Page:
We moved to a Pinot Noir with a mission of being for “the everyday pinot for the people” from Maison Noir Wines with Andre Mack, Owner/Winemaker, who also talked about the need for creativity in his move to wine. We tried the 2018 Maison Noir Other People’s Pinot Noir from the Willamette Valley.
Mac McDonald, Owner of Vision Cellars talked about how his first sip of Burgundy made him want to make wine and inspired him to move to California in 1962 to make wine. In 1975 he started to grow Pinot Noir and made his first in 1977. We tasted his 2017 Vision Cellars Las Alturas Pinot Noir Santa Lucia Highlands.
We then moved to Theopolis Vineyards with Theodora Lee aka Theo-Patra, Queen of the Vineyards and tasted her 2016 Theopolis Vineyards Petite Sirah, Yorkville Highlands 2016. She’s a Texan, an attorney and has an amazing story that will be on my blog soon, so I’ll save that one for now.
Shae Frichette, Co-Owner and Co-Winemaker from Frichette Winery talked about how she attended a Black Women Winemakers Conference that inspired her to grow Syrah on Red Mountain. After trying her 2018 Frichette Winery Sashay Reserve, I am so glad that she did!
Our next wine was the 2018 Brown Estate Chiles Valley Zinfandel from Brown Estate. Co-Owner Coral Brown talked about the family’s move to Napa in the 1980s, becoming grape growers and when the kids decided to move their own wine (their parents wanted them to be doctors).
We then moved to Roger Smith, Co-Owner of Bump City Wine Co who meshes a love for music and wine as the keyboardist of Tower of Power. We tried his 2017 Bump City Red, a field blend from Sonoma County.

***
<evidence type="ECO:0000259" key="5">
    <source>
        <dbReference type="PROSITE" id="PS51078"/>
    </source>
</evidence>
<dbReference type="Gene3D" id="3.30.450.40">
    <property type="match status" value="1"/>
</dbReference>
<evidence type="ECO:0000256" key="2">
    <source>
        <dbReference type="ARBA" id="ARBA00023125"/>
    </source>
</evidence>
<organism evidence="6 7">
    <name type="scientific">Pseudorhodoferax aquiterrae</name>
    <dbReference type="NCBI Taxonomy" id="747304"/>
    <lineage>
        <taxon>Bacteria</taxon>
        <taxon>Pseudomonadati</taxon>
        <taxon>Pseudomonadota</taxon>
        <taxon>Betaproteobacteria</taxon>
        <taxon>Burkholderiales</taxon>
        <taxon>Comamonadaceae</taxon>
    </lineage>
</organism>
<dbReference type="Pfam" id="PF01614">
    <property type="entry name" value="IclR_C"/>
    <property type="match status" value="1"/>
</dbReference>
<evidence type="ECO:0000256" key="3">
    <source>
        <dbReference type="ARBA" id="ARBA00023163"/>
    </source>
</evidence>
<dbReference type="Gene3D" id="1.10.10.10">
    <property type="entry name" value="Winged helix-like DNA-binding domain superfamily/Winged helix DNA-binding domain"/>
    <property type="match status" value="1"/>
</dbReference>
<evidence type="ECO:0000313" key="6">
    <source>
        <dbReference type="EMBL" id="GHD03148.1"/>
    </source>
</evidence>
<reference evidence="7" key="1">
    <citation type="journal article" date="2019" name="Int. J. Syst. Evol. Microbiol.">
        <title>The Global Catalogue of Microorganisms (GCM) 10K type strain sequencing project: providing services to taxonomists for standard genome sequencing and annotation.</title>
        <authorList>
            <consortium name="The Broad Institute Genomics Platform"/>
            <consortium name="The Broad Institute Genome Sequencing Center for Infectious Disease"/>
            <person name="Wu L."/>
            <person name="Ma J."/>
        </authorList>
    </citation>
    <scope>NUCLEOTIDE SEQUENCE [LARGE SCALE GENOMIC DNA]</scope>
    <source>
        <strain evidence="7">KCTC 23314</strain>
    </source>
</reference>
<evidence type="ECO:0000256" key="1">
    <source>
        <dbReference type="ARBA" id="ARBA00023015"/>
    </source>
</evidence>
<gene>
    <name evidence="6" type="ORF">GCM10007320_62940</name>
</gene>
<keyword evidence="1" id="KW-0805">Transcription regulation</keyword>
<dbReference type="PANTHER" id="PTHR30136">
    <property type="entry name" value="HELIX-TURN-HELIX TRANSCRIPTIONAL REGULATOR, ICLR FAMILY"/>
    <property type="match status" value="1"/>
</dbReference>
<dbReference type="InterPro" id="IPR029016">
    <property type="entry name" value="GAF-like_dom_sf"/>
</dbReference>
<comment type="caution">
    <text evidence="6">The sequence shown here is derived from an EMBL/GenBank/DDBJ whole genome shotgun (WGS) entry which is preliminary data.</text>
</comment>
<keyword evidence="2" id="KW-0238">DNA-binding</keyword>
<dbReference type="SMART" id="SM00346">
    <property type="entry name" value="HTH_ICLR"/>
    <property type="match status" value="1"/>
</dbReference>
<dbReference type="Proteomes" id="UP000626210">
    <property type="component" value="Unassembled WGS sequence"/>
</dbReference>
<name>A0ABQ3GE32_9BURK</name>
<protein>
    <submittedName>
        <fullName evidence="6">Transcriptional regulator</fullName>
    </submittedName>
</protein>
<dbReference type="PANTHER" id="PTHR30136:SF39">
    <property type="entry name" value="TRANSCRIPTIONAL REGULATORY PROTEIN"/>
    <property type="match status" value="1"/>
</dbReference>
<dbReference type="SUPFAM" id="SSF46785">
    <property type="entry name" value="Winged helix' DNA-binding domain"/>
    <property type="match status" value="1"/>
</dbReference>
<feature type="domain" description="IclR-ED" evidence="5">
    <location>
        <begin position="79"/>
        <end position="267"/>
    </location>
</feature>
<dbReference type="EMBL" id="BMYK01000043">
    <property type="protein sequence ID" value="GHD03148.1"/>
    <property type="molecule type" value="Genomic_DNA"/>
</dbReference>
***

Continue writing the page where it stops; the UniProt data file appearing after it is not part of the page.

Proprietors Dan & Kim Johnson from Okapi Wines talked about living out their dream of great grapes and dirt for their Napa vineyard . We tried their NV Okapi Proprietors’ Blend Napa Valley Blend that is limited to only 300 cases per year.
Owner Louis Jordan of Tympany Vineyards was a former academic and finance guy was looking for a second career and found it as a winemaker in the Alexander Valley with a goal to find the best Bordeaux blend. We sampled his 2013 Tympany Cabernet Sauvignon Alexander Valley.
We then moved to James Moss, Winemaker and Proprietor of J. Moss Wines, who moved from Dallas where he first was introduced to fine wines working for a Texas distributor. He moved to Napa in 1998 to follow his dream and first made a Merlot. That led to single vineyard Cabernet from Napa vineyards. We tried the 2014 J. Moss Cellars Napa Cabernet Sauvignon.
Our final wine was from Angwin Estate Vineyards with Jon Larson, Proprietor/Winemaker. It was a poignant story about how one man’s path to become a doctor was circumvented when his mother died and left him the family winery. Running a winery is not a part time job. He and his wife made the decision that he was in and he became a winemaker. We tried the 2015 Angwin Estate Cabernet Howell Mountain.
These are just a small sampling of great wines made by black winemakers. Expanded lists are here and here. The point here is to support these great winemakers and discover some new wines in the process.